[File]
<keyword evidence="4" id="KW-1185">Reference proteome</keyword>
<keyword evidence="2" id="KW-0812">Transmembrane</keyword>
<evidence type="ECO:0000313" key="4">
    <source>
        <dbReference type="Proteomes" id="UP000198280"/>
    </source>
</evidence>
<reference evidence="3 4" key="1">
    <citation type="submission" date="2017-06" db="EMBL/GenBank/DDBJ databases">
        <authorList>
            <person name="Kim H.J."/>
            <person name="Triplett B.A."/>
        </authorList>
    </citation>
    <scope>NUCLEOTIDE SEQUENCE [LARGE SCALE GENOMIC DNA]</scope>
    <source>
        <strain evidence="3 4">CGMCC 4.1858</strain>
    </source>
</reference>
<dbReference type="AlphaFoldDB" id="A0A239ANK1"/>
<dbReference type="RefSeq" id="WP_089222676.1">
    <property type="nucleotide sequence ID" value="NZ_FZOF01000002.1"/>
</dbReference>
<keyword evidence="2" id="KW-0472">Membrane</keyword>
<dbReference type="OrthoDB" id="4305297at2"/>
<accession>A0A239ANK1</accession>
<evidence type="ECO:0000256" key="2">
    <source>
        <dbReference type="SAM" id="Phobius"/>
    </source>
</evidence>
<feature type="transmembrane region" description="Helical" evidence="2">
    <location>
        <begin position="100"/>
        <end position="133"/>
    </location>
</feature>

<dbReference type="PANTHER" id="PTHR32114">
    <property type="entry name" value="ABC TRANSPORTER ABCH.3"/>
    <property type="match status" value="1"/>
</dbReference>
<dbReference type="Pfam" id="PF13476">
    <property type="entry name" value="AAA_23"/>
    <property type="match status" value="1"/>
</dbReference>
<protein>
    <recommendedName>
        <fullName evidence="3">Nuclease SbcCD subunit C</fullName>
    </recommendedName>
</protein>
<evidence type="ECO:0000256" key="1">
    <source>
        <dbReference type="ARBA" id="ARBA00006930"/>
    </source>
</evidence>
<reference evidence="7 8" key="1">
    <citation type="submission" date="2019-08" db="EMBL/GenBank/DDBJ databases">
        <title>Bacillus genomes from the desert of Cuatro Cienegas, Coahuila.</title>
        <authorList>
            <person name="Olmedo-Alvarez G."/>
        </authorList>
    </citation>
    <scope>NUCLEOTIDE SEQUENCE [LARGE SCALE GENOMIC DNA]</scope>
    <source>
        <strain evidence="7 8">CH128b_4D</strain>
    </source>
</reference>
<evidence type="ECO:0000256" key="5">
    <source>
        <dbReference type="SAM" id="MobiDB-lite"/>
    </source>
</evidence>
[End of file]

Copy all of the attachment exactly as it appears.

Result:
<keyword evidence="4" id="KW-1185">Reference proteome</keyword>
<keyword evidence="2" id="KW-0812">Transmembrane</keyword>
<evidence type="ECO:0000313" key="4">
    <source>
        <dbReference type="Proteomes" id="UP000198280"/>
    </source>
</evidence>
<reference evidence="3 4" key="1">
    <citation type="submission" date="2017-06" db="EMBL/GenBank/DDBJ databases">
        <authorList>
            <person name="Kim H.J."/>
            <person name="Triplett B.A."/>
        </authorList>
    </citation>
    <scope>NUCLEOTIDE SEQUENCE [LARGE SCALE GENOMIC DNA]</scope>
    <source>
        <strain evidence="3 4">CGMCC 4.1858</strain>
    </source>
</reference>
<dbReference type="AlphaFoldDB" id="A0A239ANK1"/>
<dbReference type="RefSeq" id="WP_089222676.1">
    <property type="nucleotide sequence ID" value="NZ_FZOF01000002.1"/>
</dbReference>
<keyword evidence="2" id="KW-0472">Membrane</keyword>
<dbReference type="OrthoDB" id="4305297at2"/>
<accession>A0A239ANK1</accession>
<evidence type="ECO:0000256" key="2">
    <source>
        <dbReference type="SAM" id="Phobius"/>
    </source>
</evidence>
<feature type="transmembrane region" description="Helical" evidence="2">
    <location>
        <begin position="100"/>
        <end position="133"/>
    </location>
</feature>

<dbReference type="PANTHER" id="PTHR32114">
    <property type="entry name" value="ABC TRANSPORTER ABCH.3"/>
    <property type="match status" value="1"/>
</dbReference>
<dbReference type="Pfam" id="PF13476">
    <property type="entry name" value="AAA_23"/>
    <property type="match status" value="1"/>
</dbReference>
<protein>
    <recommendedName>
        <fullName evidence="3">Nuclease SbcCD subunit C</fullName>
    </recommendedName>
</protein>
<evidence type="ECO:0000256" key="1">
    <source>
        <dbReference type="ARBA" id="ARBA00006930"/>
    </source>
</evidence>
<reference evidence="7 8" key="1">
    <citation type="submission" date="2019-08" db="EMBL/GenBank/DDBJ databases">
        <title>Bacillus genomes from the desert of Cuatro Cienegas, Coahuila.</title>
        <authorList>
            <person name="Olmedo-Alvarez G."/>
        </authorList>
    </citation>
    <scope>NUCLEOTIDE SEQUENCE [LARGE SCALE GENOMIC DNA]</scope>
    <source>
        <strain evidence="7 8">CH128b_4D</strain>
    </source>
</reference>
<evidence type="ECO:0000256" key="5">
    <source>
        <dbReference type="SAM" id="MobiDB-lite"/>
    </source>
</evidence>